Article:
WWI women

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HSC Modern History, WWI and its impact on women in Britain

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  • According to the 1911 census, the population of England and Wales was 36,070,492.
    Also, conscription during World War I began when the British government passed the Military Service Act in 1916.
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  • however the slideshow does hold some great and useful information than can be used
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  • wow i cant believe how unreliable this slide show is 7 million women working in 1918 that was more than 2 million over the total population and conscription was never brought forward ever during world war 1 there were 2 referendums and both were defeated
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WWI women

  1. 1. The impact of the war on women
  2. 2. Key points Before the war, the most common employment for a woman was as a domestic servant. However, unmarried women were also employed in what were seen to be suitable occupations e.g.teaching, nursing, office work.
  3. 3. Key points When war broke out in August 1914, the idea of women working was met with resistance due to the widespread belief that “women’s place as in the home”.
  4. 4. Suffragettes, who had been agitating for female rights, stopped all militant action in order to support the war
  5. 5. Key points Much of the opposition to female participation in the workforce came from trade unions. Due to this,the employment of women had not increased significantly before the middle of 1915. In July 1915, a ‘Right to Work’ ,march was organised by a leading suffragette, Christabel Pankhurst.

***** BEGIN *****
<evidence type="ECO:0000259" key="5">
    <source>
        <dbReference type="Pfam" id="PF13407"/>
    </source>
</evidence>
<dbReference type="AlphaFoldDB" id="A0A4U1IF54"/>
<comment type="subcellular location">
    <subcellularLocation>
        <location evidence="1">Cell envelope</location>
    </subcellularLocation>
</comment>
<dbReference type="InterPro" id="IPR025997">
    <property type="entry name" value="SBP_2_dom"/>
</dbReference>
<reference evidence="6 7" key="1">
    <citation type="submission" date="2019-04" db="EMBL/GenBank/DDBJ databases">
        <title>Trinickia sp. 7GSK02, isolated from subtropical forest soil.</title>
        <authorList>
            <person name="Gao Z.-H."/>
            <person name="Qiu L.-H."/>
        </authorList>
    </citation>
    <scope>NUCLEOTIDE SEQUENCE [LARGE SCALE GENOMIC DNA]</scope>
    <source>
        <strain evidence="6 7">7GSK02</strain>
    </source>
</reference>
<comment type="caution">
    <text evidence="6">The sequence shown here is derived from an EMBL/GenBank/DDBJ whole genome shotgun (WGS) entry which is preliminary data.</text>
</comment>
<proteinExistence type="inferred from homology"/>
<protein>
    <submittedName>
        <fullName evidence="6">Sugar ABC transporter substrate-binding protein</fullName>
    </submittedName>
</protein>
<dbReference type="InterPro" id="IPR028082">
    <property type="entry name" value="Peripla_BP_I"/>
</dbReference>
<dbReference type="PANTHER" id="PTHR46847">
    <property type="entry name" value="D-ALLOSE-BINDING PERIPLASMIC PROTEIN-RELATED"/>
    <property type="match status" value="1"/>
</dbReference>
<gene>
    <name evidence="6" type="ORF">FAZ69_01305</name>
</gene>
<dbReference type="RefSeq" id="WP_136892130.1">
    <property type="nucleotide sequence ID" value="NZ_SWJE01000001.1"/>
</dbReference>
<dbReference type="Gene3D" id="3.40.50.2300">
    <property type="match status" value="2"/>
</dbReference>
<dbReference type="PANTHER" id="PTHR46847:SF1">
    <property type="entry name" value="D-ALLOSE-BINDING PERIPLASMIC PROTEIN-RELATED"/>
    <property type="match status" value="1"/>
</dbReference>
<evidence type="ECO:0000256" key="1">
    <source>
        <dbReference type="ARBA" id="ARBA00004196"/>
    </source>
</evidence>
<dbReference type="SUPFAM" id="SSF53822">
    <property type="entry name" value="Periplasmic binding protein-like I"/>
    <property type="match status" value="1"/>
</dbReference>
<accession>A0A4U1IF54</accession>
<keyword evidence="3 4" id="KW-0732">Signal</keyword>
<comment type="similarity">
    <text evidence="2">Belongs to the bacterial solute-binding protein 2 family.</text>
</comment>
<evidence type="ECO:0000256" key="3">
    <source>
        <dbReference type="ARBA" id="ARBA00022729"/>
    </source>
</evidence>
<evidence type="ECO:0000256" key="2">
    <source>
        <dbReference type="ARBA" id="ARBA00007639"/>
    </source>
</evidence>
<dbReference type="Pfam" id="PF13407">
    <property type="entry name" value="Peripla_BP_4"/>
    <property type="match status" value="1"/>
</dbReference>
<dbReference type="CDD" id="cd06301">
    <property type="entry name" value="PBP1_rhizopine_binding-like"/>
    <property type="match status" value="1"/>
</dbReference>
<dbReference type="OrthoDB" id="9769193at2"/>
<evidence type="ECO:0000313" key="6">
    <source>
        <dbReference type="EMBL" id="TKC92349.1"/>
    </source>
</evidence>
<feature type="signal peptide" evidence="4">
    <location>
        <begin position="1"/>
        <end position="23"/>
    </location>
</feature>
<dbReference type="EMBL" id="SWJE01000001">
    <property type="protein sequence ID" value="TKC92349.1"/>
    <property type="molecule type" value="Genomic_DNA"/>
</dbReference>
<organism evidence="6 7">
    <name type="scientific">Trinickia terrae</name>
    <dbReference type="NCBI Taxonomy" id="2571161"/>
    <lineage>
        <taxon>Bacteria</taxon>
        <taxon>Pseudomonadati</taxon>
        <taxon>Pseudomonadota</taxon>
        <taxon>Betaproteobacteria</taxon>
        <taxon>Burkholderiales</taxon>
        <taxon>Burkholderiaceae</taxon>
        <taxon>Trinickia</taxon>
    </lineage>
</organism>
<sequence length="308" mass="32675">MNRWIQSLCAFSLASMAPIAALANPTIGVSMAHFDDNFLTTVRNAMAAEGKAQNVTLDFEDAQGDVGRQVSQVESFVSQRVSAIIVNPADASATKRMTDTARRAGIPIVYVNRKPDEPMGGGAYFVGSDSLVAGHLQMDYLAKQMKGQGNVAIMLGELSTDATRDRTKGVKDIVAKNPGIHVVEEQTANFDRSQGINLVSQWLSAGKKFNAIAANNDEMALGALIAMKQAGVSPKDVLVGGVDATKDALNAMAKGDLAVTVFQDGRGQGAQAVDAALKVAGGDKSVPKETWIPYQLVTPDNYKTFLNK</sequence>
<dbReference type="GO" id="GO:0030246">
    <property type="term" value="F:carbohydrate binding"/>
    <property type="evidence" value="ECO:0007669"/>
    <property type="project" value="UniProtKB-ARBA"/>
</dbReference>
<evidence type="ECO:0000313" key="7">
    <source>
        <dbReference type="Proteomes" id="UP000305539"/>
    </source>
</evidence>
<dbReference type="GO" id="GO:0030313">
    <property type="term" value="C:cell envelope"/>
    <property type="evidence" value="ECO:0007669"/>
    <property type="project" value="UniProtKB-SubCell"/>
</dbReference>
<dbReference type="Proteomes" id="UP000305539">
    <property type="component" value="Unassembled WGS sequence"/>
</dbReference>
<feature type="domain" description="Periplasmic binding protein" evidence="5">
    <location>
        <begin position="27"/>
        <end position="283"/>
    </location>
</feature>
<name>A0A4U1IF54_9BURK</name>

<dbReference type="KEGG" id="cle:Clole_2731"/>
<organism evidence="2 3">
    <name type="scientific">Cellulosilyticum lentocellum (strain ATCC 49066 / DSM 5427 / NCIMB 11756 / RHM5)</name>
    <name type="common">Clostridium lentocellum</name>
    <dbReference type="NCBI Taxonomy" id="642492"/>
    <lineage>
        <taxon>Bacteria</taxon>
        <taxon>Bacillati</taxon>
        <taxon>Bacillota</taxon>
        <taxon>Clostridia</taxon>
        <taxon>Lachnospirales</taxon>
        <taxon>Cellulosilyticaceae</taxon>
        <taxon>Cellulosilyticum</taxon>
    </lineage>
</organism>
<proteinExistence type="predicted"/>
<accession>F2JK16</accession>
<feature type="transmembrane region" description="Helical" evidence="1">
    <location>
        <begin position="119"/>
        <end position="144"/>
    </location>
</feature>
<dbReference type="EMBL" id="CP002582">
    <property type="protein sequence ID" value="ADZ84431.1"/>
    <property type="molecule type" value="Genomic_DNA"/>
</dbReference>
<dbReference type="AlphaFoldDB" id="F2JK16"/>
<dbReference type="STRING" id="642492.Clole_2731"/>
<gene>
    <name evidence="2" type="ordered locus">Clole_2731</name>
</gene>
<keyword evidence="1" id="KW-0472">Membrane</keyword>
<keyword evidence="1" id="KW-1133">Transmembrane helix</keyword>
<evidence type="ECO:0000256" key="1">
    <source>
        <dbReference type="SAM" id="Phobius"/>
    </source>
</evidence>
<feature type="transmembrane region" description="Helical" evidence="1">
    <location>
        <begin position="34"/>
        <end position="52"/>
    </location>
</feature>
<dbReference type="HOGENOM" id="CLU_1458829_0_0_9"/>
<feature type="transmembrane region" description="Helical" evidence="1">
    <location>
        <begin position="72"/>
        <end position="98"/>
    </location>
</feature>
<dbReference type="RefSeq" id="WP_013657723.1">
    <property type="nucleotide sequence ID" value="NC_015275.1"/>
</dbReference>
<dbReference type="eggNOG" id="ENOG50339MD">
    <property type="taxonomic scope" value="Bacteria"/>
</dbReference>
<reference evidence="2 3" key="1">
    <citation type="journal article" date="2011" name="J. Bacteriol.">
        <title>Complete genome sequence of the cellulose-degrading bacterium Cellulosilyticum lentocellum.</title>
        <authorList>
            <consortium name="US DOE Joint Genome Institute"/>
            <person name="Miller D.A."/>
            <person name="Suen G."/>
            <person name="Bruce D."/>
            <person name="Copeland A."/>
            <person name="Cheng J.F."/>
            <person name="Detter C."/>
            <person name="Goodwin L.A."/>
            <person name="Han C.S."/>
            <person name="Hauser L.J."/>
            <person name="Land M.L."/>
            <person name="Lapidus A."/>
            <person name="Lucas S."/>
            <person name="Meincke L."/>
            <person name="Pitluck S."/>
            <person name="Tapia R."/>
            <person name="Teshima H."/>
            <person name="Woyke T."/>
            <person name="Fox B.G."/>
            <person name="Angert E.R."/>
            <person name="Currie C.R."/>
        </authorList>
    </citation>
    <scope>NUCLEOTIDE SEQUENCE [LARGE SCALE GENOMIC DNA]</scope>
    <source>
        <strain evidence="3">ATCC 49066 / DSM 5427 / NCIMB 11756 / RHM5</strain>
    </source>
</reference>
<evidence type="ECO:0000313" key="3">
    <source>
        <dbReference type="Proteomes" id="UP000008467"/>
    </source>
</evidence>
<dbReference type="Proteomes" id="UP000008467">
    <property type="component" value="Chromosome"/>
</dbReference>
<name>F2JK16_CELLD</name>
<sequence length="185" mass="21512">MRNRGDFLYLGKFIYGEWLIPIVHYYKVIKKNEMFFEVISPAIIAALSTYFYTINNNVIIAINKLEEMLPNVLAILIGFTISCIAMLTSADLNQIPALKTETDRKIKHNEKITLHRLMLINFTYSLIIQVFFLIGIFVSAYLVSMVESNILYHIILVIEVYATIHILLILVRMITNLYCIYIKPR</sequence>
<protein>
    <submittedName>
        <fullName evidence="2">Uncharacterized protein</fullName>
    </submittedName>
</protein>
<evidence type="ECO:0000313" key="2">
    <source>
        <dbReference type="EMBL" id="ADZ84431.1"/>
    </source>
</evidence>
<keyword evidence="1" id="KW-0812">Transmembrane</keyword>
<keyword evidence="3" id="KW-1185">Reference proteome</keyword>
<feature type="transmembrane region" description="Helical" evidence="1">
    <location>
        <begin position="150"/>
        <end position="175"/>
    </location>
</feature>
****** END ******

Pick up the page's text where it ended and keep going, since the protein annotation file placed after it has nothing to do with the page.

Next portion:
6. 6. Key points The shell shortage crisis in 1915 began to change the situation. Women were taken on to work in munitions factories. The government did a deal with the trade unions, known as the Treasury Agreements. The unions agreed to accept female labour in place of men ‘for the duration of the war’.
  7. 7. Key points The introduction of conscription in 1916 led to an increase in the number of women employed in all sectors of the economy.
  8. 8. Key points Many women were paid good wages, especially in munitions factories, but in most cases they were paid lower rates than men. Improved wages did permit greater independence for some women.
  9. 9. Key points Women became more visible in the world of work. They were seen to be doing important jobs.
  10. 10. The armed forces also employed women and an estimated 80,000 British women worked for the armed forces, 250,000 worked in agriculture
  11. 11. Women were in great demand for the ‘caring’ side of employment and became nurses in the First Aid Nursing Yeomanry, and drivers and clerks in Voluntary Aid Detachments.
  12. 12. Voting Women over 30 were granted the right to vote in 1918 with the Representation of the People Act. The significance of the war in helping women attain the vote may be overstated. It is more likely that female suffrage was an extension of democratisation of western societies as occurred earlier in New Zealand and Australia.